Google yesterday asked the US International Trade Commission to block the testimony of a Microsoft expert witness in the latter's 10 month old action against Motorola over patents allegedly used by Android.
In a motion filed with the ITC this week, Google asked that Robert Stevenson, an expert hired by Microsoft, be barred from testifying about the Android source code at an upcoming hearing because Microsoft violated a confidentiality agreement struck between Microsoft, Motorola and Google.
According to Google, Microsoft did not ask permission before showing Stevenson the Android source code.
"The protective order governing confidentiality in this investigation explicitly requires that Microsoft disclose to Google any consultant or expert seeking access to Google confidential business information or highly confidential source code before [emphasis in original] allowing a consultant or expert to review such information so that Google has an opportunity to object prior to disclosure," read Google's complaint.
A protective order in the case restricts access to the Android source code, limiting the number of people who can review the code and requiring that Microsoft and Motorola "give prior written notice" to Google before showing the source code to a technical advisor. Google is to have 10 days to object.
Microsoft did not do that, Google alleged, as it moved to prevent Stevenson from testifying at the hearing slated for later this month.
"The confidential source code improperly provided to Dr. Stevenson is highly proprietary source code that Google does not even share with its partners, such as Motorola," Google said.
Motorola in the dock
Microsoft submitted its complaint against Motorola with the ITC last October, and filed a lawsuit in US federal court at the same time, charging the smartphone maker with violating several Microsoft patents in its Android devices.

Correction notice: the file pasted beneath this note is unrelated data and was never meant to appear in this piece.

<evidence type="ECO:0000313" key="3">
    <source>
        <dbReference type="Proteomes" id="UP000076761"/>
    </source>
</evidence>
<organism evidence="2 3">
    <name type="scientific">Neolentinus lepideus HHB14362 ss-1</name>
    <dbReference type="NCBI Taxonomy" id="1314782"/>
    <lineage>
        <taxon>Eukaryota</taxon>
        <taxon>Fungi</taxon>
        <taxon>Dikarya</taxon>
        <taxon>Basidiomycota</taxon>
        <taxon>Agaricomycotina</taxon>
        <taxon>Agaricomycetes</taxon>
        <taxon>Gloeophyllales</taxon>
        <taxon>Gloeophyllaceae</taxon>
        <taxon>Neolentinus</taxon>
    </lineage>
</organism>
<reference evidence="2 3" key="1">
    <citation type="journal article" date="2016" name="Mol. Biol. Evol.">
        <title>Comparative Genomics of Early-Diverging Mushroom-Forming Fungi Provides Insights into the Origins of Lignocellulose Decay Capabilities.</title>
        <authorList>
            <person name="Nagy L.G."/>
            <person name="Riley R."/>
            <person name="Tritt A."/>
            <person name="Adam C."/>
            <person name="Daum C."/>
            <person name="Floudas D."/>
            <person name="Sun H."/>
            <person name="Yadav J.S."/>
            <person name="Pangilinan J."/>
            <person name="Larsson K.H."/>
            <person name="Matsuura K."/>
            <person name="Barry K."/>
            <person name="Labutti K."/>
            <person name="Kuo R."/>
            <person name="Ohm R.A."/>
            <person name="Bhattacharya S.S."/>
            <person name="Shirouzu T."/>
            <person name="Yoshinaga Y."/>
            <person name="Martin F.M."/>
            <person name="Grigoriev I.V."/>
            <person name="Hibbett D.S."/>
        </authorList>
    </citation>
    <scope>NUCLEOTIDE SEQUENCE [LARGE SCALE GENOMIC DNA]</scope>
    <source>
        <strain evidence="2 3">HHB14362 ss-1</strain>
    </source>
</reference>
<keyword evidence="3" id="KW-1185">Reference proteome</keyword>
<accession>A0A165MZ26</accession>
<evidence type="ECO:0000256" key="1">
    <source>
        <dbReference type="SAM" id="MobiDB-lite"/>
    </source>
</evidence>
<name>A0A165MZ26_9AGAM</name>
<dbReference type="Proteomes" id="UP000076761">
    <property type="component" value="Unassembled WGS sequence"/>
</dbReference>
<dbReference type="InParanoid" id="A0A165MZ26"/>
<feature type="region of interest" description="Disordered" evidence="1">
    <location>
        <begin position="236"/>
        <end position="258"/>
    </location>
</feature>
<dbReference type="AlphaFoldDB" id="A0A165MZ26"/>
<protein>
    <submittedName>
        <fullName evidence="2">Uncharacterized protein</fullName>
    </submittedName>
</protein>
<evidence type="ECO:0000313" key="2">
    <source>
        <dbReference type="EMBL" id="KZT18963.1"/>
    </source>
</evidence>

"We have a responsibility to our customers, partners and shareholders to safeguard the billions of dollars we invest each year in bringing innovative software products and services to market," said Horacio Gutierrez, a Microsoft deputy general counsel. "Motorola needs to stop its infringement of our patented inventions in its Android smartphones."
Yesterday's move by Google was little more than delaying tactic, said patent analyst Florian Mueller, writer of the FOSS Patents blog.
"This is a secondary theatre of war," said Mueller. "It's about procedural tactics, maybe hoping that this could cause a delay, but whatever the outcome may be, it won't change anything about the substance of this case."
Microsoft was granted permission to show the Android source code to others besides Stevenson, according to Google's motion before the ITC, so it will not be bereft of expert testimony.
Mueller also noted that Google's motion was filed by the same law firm that also represents Motorola in the case with Microsoft, and defends Samsung, Motorola and HTC in those companies patent battles with Apple. Google's filing was submitted by lawyers at Quinn Emanuel Urquhart & Sullivan.
"It was always known that Quinn Emanuel was close to Google, and it was hardly a coincidence that all those Android device makers turned to that firm," said Mueller. "But the fact that they make a filing on Google's behalf here, though they also represent Motorola in the same investigation, is interesting. The latest motion is a more direct kind of intervention than anything they previously did on Google's behalf."
Earlier this month, Google's chief legal officer accused Microsoft, Apple and Oracle of waging a "hostile, organised campaign against Android" using patent claims, and promised it would stop "those who are trying to strangle it."
Mueller didn't give Motorola much of a chance in the Microsoft patent challenge, and believes the ITC action presents Google and Android with its toughest test.
"I think Google is extremely afraid of the outcome of this particular ITC investigation," said Mueller. "All of the infringement assertions that Microsoft brought relate to the Android codebase. If this investigation finds Motorola and, in fact, all Android devices to infringe various valid Microsoft patents, all of Google's hardware partners will have to pay royalties to Microsoft."
Several Android handset makers already pay Microsoft licensing royalties, including HTC and several lesser known companies. Microsoft today declined to comment on Google's motion before the ITC.